As Gennady Golovkin stood in the glare of bright television camera lights helping to beam his image to the world, the boxer’s closest confidant and most trusted advisor stood alone in the theater’s shadowed corner.
There in the darkness, Max Golovkin shed some needed light on what has made his twin the world’s most explosive boxer.
“Nobody knows about it because camp is always closed,” Max Golovkin said. “No one knows how dedicated and focused and concentrated he is.”
While operating as an unbeaten, three-belt middleweight champion, Gennady Golovkin (37-0, 33 knockouts) is pleased to reveal his talents for all inside the ring.
He returns there Saturday night at T-Mobile Arena for his most important bout yet, meeting Canelo Alvarez, Mexico’s popular former two-division champion.
What stirs Golovkin, what makes him so committed to his craft and what unleashes the viciousness that resulted in 23 consecutive knockouts with 18 consecutive middleweight-title victories, are motivations he keeps from public view.
For instance, after his first daughter was born last week, Golovkin did not want to talk about it.
“My focus is on boxing. Boxing — business,” he said.
Although the response could have come off as heartless, there could also be a cultural aspect at play. Golovkin is from Kazakhstan and many Eastern European fighters, including the dominant heavyweight Klitschko brothers, have struggled to find an audience in the U.S. because they have not made emotional connections with boxing fans.
Golovkin has participated in two prior HBO pay-per-views, and although each bout was competitive and action-packed, neither generated more than 200,000 buys. Alvarez (49-1-1, 34 KOs) had 1 million buys for his May victory over countryman Julio Cesar Chavez Jr.
“Gennady hasn’t had the right dance partner until now. If he fought Chavez Jr., his numbers would be high, too,” Golovkin promoter Tom Loeffler said. “He doesn’t bring his wife and son to the fights. He keeps it completely separate. He’s always done it that way. He’s been effective that way. … I’d rather have an exciting fighter in the ring who’s boring outside of it than the other way.”
The person who knows Golovkin’s compelling story is his twin. Max remains a confidant constantly by Gennady’s side during training camps and fights, providing trusted, calming advice.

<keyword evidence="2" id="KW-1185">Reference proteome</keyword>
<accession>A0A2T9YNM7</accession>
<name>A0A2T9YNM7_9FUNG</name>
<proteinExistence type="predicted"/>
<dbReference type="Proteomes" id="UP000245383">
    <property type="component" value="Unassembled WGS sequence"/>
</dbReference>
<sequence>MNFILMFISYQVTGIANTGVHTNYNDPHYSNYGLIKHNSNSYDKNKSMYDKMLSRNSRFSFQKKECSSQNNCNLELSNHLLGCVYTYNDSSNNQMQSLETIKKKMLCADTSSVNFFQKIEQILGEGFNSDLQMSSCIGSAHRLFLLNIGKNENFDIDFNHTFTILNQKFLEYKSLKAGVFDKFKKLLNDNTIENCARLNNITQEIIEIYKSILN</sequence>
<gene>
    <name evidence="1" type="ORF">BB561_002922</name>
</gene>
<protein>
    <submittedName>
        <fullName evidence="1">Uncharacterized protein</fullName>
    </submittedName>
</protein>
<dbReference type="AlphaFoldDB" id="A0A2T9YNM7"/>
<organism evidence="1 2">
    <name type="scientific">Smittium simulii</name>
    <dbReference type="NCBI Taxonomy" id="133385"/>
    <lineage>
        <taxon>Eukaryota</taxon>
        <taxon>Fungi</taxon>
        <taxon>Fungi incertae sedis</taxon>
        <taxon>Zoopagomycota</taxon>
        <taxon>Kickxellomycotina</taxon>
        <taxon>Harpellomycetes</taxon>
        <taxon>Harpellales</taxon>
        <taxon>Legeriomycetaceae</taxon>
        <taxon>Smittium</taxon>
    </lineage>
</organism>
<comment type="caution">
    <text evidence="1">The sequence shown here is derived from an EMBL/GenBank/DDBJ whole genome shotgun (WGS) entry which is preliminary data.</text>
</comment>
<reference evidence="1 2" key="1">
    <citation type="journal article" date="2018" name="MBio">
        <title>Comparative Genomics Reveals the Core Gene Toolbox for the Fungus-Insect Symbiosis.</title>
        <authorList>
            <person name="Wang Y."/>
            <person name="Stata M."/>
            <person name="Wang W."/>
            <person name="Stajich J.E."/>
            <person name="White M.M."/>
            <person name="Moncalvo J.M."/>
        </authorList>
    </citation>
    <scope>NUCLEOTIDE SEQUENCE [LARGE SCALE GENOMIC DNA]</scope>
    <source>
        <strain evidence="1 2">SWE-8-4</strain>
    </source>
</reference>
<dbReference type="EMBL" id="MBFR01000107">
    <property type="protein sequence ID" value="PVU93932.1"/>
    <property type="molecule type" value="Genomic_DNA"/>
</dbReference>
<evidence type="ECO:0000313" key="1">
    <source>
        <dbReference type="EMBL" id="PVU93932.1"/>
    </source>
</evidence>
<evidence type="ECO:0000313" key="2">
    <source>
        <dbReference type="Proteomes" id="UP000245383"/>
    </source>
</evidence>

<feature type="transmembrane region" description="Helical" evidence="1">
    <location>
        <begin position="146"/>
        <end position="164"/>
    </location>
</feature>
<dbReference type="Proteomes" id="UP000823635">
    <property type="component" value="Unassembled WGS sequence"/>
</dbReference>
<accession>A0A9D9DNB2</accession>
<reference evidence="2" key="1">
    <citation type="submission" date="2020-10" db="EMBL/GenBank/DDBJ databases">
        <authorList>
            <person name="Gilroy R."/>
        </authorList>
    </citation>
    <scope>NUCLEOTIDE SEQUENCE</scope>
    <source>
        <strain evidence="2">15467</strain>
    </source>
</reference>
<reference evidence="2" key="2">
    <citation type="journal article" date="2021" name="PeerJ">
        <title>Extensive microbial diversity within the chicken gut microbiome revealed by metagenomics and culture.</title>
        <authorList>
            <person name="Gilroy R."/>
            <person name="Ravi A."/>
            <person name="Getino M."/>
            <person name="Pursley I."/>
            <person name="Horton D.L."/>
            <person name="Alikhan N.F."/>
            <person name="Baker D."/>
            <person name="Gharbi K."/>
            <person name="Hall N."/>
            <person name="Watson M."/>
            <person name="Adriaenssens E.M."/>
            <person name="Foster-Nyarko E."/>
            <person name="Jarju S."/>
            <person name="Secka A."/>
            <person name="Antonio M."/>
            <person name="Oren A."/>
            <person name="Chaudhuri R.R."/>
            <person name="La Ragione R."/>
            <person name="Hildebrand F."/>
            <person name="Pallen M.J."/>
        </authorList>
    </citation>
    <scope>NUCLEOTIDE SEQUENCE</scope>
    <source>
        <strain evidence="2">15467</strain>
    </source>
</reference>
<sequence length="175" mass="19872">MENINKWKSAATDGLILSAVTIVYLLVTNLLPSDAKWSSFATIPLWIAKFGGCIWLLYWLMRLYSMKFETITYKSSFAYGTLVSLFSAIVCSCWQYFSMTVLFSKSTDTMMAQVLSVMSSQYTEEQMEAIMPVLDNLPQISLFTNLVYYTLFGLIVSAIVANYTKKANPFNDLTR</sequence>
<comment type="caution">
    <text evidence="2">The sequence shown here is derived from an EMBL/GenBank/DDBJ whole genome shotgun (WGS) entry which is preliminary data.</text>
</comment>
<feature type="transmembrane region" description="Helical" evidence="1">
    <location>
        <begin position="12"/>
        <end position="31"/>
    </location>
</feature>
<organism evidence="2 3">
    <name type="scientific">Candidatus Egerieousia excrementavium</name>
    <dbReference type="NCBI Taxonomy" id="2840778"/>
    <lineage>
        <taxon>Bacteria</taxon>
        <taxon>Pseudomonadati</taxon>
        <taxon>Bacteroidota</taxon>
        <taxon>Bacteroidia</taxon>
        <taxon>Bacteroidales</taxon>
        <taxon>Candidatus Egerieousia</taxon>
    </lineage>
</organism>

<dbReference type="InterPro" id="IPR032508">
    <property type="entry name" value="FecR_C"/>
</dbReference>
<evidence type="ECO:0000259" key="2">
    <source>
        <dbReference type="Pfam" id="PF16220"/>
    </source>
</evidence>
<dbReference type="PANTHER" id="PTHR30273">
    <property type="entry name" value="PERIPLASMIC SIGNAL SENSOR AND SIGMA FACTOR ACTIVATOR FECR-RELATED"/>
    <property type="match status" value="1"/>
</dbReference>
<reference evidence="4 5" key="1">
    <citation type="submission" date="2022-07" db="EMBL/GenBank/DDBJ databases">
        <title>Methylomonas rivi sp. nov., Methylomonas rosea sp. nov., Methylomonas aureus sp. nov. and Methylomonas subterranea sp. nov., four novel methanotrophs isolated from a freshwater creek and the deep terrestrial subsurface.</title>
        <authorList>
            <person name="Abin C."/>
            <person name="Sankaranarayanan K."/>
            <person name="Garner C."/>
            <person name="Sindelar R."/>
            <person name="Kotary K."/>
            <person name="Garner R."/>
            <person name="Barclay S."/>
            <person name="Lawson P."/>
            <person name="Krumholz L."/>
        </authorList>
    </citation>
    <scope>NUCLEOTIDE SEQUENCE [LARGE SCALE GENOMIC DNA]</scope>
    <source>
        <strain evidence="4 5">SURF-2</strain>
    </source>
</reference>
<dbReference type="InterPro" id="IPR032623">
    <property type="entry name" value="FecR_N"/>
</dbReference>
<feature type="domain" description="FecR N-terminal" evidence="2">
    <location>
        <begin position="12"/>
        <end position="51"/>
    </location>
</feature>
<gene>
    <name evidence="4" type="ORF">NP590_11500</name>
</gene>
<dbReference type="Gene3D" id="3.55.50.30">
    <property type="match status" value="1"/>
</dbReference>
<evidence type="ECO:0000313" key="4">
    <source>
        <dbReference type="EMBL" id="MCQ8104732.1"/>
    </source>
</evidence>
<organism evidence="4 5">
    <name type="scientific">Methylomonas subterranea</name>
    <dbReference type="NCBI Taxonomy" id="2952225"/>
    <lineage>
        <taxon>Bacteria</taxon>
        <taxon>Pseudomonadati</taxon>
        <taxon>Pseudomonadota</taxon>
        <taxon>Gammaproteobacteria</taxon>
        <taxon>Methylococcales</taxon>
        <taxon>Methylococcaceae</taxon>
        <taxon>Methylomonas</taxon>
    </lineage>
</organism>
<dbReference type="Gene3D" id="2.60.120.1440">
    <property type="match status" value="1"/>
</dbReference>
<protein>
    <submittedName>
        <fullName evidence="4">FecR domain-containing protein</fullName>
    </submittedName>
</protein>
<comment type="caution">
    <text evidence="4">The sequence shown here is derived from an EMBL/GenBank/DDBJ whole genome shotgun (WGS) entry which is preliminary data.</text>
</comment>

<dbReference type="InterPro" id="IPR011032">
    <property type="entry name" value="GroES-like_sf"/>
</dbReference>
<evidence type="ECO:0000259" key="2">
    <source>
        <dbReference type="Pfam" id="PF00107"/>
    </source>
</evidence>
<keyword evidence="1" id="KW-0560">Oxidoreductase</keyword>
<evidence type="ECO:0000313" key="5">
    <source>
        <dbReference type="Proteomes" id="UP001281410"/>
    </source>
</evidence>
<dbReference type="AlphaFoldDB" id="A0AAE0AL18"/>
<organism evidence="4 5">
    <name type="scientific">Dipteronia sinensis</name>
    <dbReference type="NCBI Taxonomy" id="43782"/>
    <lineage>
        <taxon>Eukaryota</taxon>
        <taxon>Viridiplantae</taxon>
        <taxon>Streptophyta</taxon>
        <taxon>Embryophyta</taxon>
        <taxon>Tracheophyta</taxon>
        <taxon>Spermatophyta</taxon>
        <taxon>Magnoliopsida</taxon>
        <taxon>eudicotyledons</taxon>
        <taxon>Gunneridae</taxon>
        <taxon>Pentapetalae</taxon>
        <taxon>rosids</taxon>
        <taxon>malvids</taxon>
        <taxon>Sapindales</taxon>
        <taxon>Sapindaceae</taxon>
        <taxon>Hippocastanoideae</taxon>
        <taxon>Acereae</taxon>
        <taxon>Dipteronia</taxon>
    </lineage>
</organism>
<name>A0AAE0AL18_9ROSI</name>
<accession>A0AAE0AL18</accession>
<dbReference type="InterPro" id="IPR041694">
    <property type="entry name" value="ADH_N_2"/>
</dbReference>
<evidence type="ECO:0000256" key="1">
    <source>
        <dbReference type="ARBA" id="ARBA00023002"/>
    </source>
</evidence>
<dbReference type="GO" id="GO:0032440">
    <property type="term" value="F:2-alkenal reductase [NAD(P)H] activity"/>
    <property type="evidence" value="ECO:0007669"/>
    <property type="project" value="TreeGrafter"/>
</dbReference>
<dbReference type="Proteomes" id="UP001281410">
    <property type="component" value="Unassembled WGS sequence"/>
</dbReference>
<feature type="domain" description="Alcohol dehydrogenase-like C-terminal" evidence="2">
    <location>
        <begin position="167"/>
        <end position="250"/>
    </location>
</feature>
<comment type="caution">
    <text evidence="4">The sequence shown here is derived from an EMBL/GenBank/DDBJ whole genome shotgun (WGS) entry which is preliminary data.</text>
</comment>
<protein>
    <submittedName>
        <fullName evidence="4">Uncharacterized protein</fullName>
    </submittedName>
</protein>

Golovkin’s Big Bear-based trainer, Abel Sanchez, says what Max tells his brother “is more important than me. Max knows Gennady better than he knows himself. I’ve seen the interactions with Max and, at times, it is like Max is the older brother.”
The words are “in Russian, obviously, and I am not understanding, but I can kind of hear it in the tone of voice, what he is doing wrong, what he needs to do more … they know each other better than anybody else could ever know them.”
Max also boxed as a youth, from the age of 8, when their older brother, Vadim, led them to a local boxing gym. Another older brother, Sergey, dedicated time with them during their development.
Shortly after the twins discovered boxing, Vadim was killed while performing mandatory Russian government service. The family wasn’t given clear details of what happened, and the funeral took place with an empty casket.
The influence of that loss is telling. Gennady’s other child, a son, is named Vadim.
Compounding the heartbreak was the 1994 death of Sergey Golovkin in similar circumstances to Vadim’s, on Russian government service in Siberia.
The devastating loss certainly tightened Golovkin’s desire to maximize the greatness in the ring born from his brothers’ vision, but his reluctance to verbalize it has taken the subject nearly completely off limits. In an interview with The Los Angeles Times a few years ago, one publicist promised every subject was available for discussion.
But when Golovkin was asked about his brothers, he turned away and stared out a window, remaining silent until the subject changed.
“It was very tough, very tough,” Golovkin told Sports illustrated once. “My family, it really tore us up.”
Later, in a discussion about his rising popularity as a sporting hero, Golovkin corrected a reporter, insisting he’s in no way a hero.
“Because in Kazakhstan, true life — it is hard,” Max said. “He is not a hero, but our brothers are. Gennady knows there are things in life that are more important than boxing.”
As they turned 18, their family could only afford to send one of the boys into an amateur boxing career.
“They chose Gennady should continue his career,” Max said.
What disappointment once existed has converted to a tightened brotherhood in a needed role for Max to discuss with Gennady all the things he’d keep hidden from public view, like the sudden death of their father, Gennady, two years ago at his Kazakhstan home.
“We are very close,” Max said. “In boxing, it means we already have a game plan that I, Gennady and Abel know about. When the boxing starts, if they need me very quickly a few moments during the match, my voice is very important to Gennady.”
It has helped bring the pair to this seminal moment, the fight against Alvarez in a world so far from where they’ve climbed.
“Gennady’s No. 1 fan was our father,” Max said.
“Of course, it means a lot to him to fight for each of their memories. It will motivate him. And It would be great if they were here.”
Source: Lance Pugmire| LA Times